Eck looked to carry the momentum from his runner-up qualifier finish into the Wisconsin State Amateur Championship at Westmoor Country Club in Brookfield this week but to no avail. The 2020 grad bowed out after the opening two rounds, missing the cut with a 38-over-par.

Despite the frustrating performance, Eck showed some bright spots, especially on Tuesday as he shaved off four strokes from his 21-over-par 91 on Monday with a 17-over-par 87. Albeit a lackluster debut, Eck was pleased with how he performed amongst the state’s best.

“You have to take a step back and look because I’m playing against guys who are trying to become professional golfers and I’m a marketing major at UW-Whitewater,” he said. “So it was kind of cool just to see how hard the course played that Division I college golfers play every day.”

Neilsen was certainly happy with how Eck played given the layoff between his last competitive tournament, which ended with him finishing three strokes shy of qualifying the WIAA Div. 2 individual state tournament as a junior.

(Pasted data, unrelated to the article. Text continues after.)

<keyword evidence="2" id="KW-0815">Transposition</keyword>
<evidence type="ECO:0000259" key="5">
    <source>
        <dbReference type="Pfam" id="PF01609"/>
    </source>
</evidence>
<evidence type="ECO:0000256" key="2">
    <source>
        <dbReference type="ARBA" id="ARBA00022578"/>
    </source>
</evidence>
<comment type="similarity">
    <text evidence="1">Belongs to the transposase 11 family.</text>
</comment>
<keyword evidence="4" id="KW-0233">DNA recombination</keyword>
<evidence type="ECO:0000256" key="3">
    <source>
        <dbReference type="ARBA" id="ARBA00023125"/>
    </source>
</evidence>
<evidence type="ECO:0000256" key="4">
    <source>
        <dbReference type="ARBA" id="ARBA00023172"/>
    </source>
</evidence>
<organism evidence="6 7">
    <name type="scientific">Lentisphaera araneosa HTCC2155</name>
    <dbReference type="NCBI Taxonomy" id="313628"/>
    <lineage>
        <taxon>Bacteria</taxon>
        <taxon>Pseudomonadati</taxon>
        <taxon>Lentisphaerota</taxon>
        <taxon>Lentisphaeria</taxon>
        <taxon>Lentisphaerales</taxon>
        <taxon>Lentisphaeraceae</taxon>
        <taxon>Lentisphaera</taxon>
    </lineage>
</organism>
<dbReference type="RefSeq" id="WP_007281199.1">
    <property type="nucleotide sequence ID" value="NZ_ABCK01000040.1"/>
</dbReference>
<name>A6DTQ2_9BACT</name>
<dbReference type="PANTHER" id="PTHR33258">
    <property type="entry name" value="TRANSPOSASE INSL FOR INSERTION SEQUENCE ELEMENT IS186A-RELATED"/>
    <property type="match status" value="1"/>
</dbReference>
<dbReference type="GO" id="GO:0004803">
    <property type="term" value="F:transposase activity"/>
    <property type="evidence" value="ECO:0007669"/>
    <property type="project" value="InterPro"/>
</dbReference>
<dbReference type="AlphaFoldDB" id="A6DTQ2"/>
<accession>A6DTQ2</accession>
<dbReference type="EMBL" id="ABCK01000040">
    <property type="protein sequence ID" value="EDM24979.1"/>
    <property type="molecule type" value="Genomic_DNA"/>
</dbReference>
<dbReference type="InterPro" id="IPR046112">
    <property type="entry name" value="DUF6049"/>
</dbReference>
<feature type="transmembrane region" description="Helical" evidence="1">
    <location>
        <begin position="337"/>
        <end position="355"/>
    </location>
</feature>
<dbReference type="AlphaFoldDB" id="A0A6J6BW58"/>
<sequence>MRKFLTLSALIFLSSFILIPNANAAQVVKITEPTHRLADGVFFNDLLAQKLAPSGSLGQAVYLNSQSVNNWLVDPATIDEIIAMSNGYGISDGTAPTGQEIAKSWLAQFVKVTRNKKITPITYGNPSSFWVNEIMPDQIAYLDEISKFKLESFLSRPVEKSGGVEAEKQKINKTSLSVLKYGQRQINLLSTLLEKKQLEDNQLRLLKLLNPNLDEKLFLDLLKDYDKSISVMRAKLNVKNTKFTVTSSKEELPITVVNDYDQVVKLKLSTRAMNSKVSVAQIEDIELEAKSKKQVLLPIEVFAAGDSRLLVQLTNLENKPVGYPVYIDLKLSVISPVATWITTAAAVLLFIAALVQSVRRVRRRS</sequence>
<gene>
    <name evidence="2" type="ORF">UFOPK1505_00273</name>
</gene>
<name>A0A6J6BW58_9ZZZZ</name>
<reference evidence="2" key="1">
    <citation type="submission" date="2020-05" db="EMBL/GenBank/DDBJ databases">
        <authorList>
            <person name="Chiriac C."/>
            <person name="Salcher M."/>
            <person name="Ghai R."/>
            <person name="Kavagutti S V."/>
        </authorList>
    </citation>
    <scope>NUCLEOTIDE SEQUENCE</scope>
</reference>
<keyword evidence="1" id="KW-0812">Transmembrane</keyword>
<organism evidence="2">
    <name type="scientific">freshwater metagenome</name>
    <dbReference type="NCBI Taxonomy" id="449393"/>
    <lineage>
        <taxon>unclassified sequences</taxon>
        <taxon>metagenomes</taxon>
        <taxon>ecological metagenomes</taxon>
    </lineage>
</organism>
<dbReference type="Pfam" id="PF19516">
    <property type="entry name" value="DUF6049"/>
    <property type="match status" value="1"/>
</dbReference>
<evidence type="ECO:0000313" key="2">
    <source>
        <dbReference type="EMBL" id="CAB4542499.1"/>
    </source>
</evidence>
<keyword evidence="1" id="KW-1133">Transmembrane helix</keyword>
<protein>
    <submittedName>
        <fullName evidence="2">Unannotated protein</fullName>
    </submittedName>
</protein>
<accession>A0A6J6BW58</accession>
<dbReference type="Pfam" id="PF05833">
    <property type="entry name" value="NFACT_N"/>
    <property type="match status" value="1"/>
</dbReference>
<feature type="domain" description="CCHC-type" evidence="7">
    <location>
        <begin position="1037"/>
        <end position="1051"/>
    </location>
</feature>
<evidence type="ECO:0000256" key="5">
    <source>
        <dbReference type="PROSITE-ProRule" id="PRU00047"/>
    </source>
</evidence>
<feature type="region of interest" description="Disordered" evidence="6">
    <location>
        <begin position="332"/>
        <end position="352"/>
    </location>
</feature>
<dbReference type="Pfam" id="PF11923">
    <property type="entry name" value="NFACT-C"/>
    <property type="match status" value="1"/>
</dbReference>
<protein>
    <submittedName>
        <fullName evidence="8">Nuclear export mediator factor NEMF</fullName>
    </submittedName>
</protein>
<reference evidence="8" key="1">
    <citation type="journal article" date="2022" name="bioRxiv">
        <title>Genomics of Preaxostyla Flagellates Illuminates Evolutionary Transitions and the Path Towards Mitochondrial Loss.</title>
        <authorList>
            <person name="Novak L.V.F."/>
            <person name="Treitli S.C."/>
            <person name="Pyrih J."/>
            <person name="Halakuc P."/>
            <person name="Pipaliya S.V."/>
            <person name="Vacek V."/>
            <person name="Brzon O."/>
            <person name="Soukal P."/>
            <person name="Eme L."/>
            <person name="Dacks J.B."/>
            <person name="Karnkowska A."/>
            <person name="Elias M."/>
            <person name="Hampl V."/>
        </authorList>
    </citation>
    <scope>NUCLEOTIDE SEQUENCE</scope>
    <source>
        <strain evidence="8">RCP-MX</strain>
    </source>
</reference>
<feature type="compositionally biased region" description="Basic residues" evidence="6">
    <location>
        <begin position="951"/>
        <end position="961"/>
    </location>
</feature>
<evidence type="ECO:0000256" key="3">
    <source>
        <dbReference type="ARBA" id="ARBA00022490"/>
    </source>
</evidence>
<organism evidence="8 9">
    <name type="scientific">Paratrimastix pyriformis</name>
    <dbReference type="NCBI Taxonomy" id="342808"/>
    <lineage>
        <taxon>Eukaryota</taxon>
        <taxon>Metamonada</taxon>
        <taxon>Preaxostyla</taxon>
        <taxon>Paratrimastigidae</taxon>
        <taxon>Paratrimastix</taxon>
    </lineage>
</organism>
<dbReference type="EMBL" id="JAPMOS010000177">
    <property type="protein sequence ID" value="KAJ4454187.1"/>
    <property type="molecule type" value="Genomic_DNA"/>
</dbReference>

“He never really got the chance to show everyone what he could do. He did pretty well his junior year, but that senior year would have been his year. For me it was validation and for him, I think, it was validation that he is a good golfer, he’s a good competitor and he proved it,” Neilsen said.

“Yeah he stumbled a little bit, but that was his first kind of competition in two years essentially.”

Eck is keen on making sure there isn’t another two-year break between tournaments as he intends to compete more often in the future. According to Eck, he “probably played my two worst rounds of the year at the State Amateur,’ but while that’s disappointing, it instills a renewed drive in him.

“I’m playing against guys that are 10 years older than me and some guys that are going to go play professional or Div. I golf and I’m just thinking to myself ‘Today can be the day I have the round of my life,’” he said. “I think that’s something I’m going to keep on chasing and keep on trying to use to keep the competitive spirit alive.”

Follow Sean Davis on Twitter @SDavis_PDR or contact him at 608-745-3512.